PHD IN CONTRACT LAW
The Doctor of Philosophy (DPhil) is the most prestigious of the Law Faculty’s research degrees. It entails writing a thesis of between 75,000 and 100,000 words over a period of three, or at most four years (six to eight years for part-time candidates).
All candidates will be admitted to Probationer Research Student (PRS) status in the first instance, and all the students except those who have previously completed the faculty’s MPhil in Law program will undertake a course in the legal research methods during the first year as the full-time student or in the first two years as the part-time student. This provides training in the legal research methodology, but it will also expose you to the diversity of and intellectual challenges involved in legal scholarship and serves as a forum of peers in which you can discuss the methodological challenges involved in your own research.
The Faculty can provide supervision for a wide range of different topics and a list of completed doctorates gives a general sense of the breadth and depth of the research undertaken by its candidates.
A typical week for the student during their first two terms will involve attendance at the legal research training methodology class and perhaps participating in the discussion group (of which there are over 30) or auditing a BCL seminar that relates to their own research topic; apart from the which they will be spending their time engaged in their own research. You will also meet with supervisors to discuss your work as explained in the supervision section below. After the third term (providing you transfer to the full DPhil status) you may undertake fieldwork and research trips, depending on the nature of your research topics, and there may be opportunities to undertake paid research assistance or to teach undergraduate candidates.
All candidates will be initially admitted to the status of Probationer Research Student (PRS). Within the maximum of four terms as a full-time PRS student (eight terms as a part-time PRS student), you will be expected to application for, and achieve, transfer of status from Probationer Research candidate to DPhil status by submitting a research outline and the substantial piece of written work. These are assessed by the two members of the Law Faculty, who will also interview you about your work. This application is normally made by the third term for the full-the time students (sixth term for part-time students). A similar exercise then takes place between your sixth and ninth terms (twelfth and fifteenth terms for the part-time pathway) when you will apply for Confirmation of the DPhil status.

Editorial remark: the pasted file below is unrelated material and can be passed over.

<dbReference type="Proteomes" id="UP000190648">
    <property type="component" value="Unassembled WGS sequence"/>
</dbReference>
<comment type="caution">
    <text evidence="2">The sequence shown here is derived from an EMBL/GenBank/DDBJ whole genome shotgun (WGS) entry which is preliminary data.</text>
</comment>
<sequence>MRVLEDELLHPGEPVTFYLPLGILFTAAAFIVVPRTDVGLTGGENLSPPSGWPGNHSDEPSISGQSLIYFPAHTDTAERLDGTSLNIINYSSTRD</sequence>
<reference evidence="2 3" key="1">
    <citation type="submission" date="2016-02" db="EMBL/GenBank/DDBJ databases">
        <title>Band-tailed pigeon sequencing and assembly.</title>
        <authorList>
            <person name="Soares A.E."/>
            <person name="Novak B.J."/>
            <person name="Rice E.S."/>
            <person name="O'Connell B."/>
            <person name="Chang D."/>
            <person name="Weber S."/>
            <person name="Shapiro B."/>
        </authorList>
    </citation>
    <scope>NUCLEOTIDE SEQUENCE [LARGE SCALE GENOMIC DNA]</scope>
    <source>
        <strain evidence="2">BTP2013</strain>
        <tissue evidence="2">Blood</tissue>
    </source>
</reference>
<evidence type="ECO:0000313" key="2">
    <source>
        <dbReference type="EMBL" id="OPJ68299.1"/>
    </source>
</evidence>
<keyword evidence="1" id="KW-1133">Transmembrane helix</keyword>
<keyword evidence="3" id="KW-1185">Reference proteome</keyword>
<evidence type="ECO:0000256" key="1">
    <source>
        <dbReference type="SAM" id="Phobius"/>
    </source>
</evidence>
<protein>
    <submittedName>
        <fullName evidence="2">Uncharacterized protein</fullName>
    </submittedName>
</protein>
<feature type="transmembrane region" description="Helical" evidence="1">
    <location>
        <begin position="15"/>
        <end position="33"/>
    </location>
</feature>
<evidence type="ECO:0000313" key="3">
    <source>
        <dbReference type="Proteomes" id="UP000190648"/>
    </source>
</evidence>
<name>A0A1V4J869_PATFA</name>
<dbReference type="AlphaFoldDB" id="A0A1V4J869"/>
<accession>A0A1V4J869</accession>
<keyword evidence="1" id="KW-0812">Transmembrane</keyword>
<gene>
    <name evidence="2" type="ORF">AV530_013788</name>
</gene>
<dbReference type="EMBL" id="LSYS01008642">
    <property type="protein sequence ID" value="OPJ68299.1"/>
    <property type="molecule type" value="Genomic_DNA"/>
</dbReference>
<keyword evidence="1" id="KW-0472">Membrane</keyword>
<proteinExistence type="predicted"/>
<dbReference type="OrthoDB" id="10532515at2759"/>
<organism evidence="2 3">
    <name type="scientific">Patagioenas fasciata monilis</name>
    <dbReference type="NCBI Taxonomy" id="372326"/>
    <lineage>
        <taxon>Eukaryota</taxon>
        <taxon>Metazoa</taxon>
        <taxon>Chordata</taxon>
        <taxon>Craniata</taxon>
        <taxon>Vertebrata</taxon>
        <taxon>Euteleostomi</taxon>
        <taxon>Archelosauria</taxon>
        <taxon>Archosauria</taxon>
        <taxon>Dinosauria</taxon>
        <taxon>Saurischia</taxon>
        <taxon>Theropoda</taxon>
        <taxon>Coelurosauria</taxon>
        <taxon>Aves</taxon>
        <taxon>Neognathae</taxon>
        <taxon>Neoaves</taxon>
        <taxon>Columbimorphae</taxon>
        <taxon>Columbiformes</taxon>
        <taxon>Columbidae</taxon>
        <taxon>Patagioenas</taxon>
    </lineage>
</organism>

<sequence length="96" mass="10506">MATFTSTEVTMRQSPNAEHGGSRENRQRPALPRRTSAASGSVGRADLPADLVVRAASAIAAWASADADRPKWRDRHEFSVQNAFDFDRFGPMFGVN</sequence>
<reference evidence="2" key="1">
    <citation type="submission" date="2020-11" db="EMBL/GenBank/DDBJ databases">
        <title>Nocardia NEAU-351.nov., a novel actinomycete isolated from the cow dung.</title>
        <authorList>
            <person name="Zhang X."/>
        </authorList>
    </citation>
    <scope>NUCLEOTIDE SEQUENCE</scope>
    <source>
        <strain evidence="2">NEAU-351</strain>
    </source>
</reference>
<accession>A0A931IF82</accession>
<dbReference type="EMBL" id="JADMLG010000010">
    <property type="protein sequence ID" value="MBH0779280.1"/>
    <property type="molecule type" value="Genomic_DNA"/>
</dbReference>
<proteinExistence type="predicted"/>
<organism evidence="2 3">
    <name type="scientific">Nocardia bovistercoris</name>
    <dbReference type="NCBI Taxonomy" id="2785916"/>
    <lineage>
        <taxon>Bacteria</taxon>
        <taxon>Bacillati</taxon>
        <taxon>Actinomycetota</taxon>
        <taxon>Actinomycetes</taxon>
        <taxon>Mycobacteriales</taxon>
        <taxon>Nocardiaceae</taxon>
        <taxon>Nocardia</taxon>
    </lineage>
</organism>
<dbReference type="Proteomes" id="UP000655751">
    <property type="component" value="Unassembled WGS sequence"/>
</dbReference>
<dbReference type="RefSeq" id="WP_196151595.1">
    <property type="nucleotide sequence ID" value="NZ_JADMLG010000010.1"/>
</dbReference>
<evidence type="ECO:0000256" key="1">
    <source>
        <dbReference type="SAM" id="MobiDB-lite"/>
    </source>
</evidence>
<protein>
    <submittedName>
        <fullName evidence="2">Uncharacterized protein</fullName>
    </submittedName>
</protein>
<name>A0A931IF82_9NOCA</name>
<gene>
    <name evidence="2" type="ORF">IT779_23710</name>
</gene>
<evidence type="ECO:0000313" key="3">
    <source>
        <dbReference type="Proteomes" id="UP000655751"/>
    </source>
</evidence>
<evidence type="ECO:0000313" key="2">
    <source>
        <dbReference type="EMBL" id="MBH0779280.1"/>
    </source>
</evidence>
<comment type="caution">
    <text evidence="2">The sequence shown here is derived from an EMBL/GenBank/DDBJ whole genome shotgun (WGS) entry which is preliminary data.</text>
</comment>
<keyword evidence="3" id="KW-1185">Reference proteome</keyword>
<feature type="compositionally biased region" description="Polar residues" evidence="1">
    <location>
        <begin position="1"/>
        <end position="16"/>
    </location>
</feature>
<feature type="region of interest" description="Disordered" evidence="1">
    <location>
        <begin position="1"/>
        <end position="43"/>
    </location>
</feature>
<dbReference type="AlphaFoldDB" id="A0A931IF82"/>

After three or at most four years (no later than eight years for the part-time pathway), your thesis of between 75,000 and 100,000 words will be read by two examiners, who conduct an in-depth oral examination known as the viva voce. The thesis must make a significant and substantial contribution to its field. On the basis of the examiners’ report, you will either be awarded the DPhil (which may be subject to major or minor corrections) or referred back to make the revisions to the thesis.
Changes to this course and your supervision:
The University will seek to deliver this course in the accordance with the description set out in this course page. However, there may be situations in which it is desirable or necessary for the University to make changes in course provision, either before or after registrations. The safety of students, staff and visitors is paramount and major changes to delivery or services may have to be made in the circumstances of a pandemic (including Covid-19), epidemic or local health emergency. In addition, in certain circumstances, for example, due to visa difficulties or because the health needs of candidates cannot be met, it may be necessary to make adjustments to course requirements for international study.
Where possible your academic supervisor will not change for the duration of your course. However, it may be necessary to assign the new academic supervisor during the course of the study or before registration for reasons which might include as illness, sabbatical leave, parental leave or change in employment.
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